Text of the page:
Suture material choice can increase risk of hypersensitivity in hand trauma patients

Mayank Koppa, Rosemary House, Vicky Tobin, Warren M. Rozen, David J. Hunter-Smith, Stephen J. Goldie

Research output: Contribution to journalArticleResearchpeer-review

1 Citation (Scopus)


Introduction: Hypersensitivity is an unfortunate potential outcome in patients undergoing surgery following traumatic injuries to their hands. In our practice, we noted that certain suture types may increase the risk of the patient developing hypersensitivity. Methodology: We conducted a retrospective observational study to investigate if certain suture materials increase the risk of hypersensitivity when used to repair surgical wounds in hand trauma. Patients undergoing hand trauma surgery over a period of five consecutive months were included in the study. Ethics committee approval was obtained from Peninsula Health’s research office. Results: 184 patients were included in the study. Hypersensitivity was observed in 30 (16.3%) patients post-operatively. Chromic gut suture was used in 53.3% of the patients who experienced hypersensitivity. Patients who had chromic catgut used in their surgery were 2.82 times more likely to develop hypersensitivity than patients who did not have chromic gut used (p = 0.0015). If a patient had a nerve repaired and chromic gut sutured used, they were 6.50 times more likely to develop hypersensitivity (p < 0.0001). Conclusion: Surgeons should be aware that this data indicates that suture choice in hand trauma patients can greatly impact the risk of the patient developing hypersensitivity. Level of evidence: Level IV, risk/prognostic study.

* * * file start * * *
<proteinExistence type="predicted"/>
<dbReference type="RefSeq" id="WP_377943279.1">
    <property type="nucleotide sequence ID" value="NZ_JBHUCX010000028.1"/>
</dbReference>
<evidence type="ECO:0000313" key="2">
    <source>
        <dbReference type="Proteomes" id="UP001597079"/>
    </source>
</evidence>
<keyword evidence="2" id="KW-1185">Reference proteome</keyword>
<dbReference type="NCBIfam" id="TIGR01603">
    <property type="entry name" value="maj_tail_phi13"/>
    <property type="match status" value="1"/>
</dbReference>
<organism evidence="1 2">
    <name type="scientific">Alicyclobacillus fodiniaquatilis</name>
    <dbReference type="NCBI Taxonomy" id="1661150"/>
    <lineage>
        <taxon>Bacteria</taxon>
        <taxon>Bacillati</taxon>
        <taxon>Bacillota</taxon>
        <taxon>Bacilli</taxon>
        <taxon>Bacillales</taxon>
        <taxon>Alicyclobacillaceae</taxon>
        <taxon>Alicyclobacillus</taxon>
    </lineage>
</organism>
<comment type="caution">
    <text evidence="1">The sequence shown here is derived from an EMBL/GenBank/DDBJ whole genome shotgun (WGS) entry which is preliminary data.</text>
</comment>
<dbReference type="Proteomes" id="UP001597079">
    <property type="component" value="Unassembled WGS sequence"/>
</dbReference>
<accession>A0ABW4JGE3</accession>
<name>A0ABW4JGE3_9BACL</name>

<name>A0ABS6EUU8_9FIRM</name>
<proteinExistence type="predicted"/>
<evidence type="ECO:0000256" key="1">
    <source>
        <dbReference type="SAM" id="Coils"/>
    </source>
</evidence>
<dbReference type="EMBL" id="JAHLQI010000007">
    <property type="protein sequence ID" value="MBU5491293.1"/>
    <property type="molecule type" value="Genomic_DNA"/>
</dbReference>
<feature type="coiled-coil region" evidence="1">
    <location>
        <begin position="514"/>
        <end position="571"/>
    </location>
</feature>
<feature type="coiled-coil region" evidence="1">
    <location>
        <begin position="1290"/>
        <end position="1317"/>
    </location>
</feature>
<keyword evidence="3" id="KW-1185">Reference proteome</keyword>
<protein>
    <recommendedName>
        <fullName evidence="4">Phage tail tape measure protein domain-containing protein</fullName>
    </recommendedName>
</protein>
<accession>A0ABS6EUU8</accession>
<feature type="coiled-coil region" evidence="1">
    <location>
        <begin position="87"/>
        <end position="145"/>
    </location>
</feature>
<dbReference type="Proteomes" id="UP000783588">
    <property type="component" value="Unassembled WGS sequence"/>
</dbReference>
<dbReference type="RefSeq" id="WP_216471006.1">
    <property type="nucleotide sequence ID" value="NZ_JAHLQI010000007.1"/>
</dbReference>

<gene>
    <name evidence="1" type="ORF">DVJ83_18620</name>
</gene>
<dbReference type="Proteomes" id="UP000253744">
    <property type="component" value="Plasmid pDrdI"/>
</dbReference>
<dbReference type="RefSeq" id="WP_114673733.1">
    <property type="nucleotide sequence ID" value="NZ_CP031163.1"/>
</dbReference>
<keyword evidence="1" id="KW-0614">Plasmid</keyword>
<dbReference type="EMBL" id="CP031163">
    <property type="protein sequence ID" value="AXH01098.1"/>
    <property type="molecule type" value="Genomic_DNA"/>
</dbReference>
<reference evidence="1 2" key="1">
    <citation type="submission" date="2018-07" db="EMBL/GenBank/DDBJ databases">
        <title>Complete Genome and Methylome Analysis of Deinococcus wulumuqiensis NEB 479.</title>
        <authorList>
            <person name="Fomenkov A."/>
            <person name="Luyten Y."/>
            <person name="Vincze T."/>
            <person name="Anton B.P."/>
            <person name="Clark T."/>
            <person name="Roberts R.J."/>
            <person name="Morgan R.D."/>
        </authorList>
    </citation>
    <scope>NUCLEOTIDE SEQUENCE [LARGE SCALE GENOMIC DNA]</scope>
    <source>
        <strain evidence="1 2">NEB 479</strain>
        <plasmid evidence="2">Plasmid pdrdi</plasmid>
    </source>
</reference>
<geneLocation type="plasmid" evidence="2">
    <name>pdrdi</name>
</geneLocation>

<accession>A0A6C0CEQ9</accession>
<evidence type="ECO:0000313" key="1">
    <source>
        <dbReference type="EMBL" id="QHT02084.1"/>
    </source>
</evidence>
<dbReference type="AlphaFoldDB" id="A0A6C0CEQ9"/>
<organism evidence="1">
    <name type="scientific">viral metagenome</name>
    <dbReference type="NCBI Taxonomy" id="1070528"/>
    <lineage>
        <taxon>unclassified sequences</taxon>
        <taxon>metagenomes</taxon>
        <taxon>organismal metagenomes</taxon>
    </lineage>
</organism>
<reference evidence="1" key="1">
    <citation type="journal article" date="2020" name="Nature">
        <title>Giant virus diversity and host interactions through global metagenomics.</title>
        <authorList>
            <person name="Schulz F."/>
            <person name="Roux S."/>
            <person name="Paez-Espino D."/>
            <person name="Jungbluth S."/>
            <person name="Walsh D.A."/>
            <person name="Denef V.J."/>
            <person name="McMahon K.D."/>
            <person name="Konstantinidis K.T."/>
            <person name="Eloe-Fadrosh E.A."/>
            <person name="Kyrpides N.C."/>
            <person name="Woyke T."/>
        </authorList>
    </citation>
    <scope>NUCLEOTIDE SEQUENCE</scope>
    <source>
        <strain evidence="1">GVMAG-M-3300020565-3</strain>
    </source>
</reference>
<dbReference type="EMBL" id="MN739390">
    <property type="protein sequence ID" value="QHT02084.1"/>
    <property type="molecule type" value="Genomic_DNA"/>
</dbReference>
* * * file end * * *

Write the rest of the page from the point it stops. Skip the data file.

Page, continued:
Original languageEnglish
Pages (from-to)239-243
Number of pages5
JournalEuropean Journal of Plastic Surgery
Issue number2
Publication statusPublished - Apr 2023


  • Hand trauma patients
  • Hypersensitivity
  • Suture material choice

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